Greek bank

Date: 2008-2009
Published July 12th, 2017
Ron Rimkus, CFA, and Desi Allevato

Prominent investor Bernie Madoff duped a long list of wealthy and famous clients by operating a sophisticated Ponzi scheme. As client redemptions piled up during the market turmoil of 2008, Madoff was unable to fulfill redemption requests and his $50 billion fraud was exposed. Perhaps the most remarkable thing about this scandal is how long he deceived his investors. Madoff’s Ponzi scheme apparently went on for more than 40 years. By selling his product as a hedge fund in a brokerage wrapper, he created the plausibility of consistent returns and limited any oversight of his wrongdoing.


Background Events

  • 1960: 22-year-old Bernard (Bernie) Lawrence Madoff opens his trading operation, Bernard L. Madoff Investment Securities LLC (BLMIS).
  • 1960s–1970s: BLMIS  becomes known for making “third-market” OTC trades that use innovative computer technology and bypass the NYSE trading floor to make markets. Some BLMIS technology is used in the creation of NASDAQ. The firm also opens a private investment portfolio division, where Madoff manages money for his investors (whose trades are processed through his firm).
  • 1989: Becoming one of the largest independent trading operations in the securities industry, by 1989, BLMIS is handling approximately 5% of the trading volume on the NYSE.
  • 1990: Madoff is appointed the nonexecutive chairman of  NASDAQ. Through the 1990s, the firm’s private investment accounts continue to grow and report consistent growth with positive returns. Investors include hedge funds, large charitable foundations, individuals, and pension plans.
  • 1992: The US SEC investigates a Madoff Securities feeder fund, run by Frank Avellino and Michael Bienes, for selling unregistered securities. Avellino and Bienes agree to shut down the fund, but Madoff is revealed as the fund’s mystery manager, and his fame as an investment manager becomes even more widespread. As his fame increases, Madoff is asked to reveal his “strategy,” which is generally described as a “split-strike conversion” that uses options contracts on blue chip stock purchases to protect the portfolio’s downside potential. Multiple industry peers suspect something is awry with Madoff; they believe he may be front-running trades in his market-making unit.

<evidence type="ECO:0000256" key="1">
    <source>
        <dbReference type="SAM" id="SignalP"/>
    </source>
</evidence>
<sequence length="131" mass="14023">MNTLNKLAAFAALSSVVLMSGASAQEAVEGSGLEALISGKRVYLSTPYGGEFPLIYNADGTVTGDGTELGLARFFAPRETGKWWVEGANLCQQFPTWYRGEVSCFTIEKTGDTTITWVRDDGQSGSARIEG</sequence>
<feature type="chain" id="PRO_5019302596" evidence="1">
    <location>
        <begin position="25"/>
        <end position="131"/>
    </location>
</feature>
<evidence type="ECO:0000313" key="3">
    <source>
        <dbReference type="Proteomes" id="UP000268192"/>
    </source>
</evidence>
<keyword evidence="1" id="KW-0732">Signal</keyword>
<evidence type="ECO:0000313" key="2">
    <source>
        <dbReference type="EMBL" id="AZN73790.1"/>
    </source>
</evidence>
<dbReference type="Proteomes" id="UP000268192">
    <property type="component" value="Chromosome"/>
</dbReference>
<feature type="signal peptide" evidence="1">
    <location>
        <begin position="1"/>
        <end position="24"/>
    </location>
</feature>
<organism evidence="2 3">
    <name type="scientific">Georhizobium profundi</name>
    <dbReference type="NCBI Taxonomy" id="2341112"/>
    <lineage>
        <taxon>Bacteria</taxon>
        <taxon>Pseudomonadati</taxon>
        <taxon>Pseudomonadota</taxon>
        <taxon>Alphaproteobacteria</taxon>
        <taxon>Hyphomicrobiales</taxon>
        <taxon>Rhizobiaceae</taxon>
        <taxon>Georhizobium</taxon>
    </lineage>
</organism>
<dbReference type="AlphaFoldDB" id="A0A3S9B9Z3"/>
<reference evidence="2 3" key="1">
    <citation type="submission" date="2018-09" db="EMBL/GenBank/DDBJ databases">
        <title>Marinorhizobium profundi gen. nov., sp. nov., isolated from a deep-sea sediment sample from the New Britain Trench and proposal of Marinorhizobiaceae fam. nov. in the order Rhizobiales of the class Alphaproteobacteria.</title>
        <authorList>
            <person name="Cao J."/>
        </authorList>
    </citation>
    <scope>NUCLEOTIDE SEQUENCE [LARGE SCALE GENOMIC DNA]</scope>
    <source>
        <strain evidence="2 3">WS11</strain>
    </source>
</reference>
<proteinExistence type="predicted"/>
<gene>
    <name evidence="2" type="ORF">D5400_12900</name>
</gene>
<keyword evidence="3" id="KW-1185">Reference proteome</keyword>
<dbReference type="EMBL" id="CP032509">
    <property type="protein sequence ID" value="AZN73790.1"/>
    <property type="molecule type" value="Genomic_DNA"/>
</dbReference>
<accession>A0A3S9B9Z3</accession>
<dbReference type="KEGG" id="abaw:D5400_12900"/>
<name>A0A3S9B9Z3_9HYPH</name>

Central Events

  • 1999: Harry Markopolos, CFA, a portfolio manager at an options trading company in Boston, is asked by his boss, Fred Casey, to design an investment product that can duplicate Madoff’s success. Markopolos concludes from four hours of analysis that Madoff cannot be earning the returns he claims without some sort of fraud.
  • 2000: Markopolos files a complaint with the Boston office of the SEC, but the SEC does not act on the complaint.
  • 2001: Markopolos sends another report to the SEC and offers to go undercover to attempt to acquire evidence that Madoff is committing fraud. The SEC does not act on this report.
  • 2002: Markopolos meets with European investors in Madoff’s fund who provide information convincing him that Madoff is actually operating a Ponzi scheme. During the next three years, Markopolos continues independently to investigate Madoff’s operations.
  • 7 November 2005: Markopolos sends another report to the SEC suggesting BLMIS is a Ponzi scheme. The SEC investigates and does not find any evidence of fraud.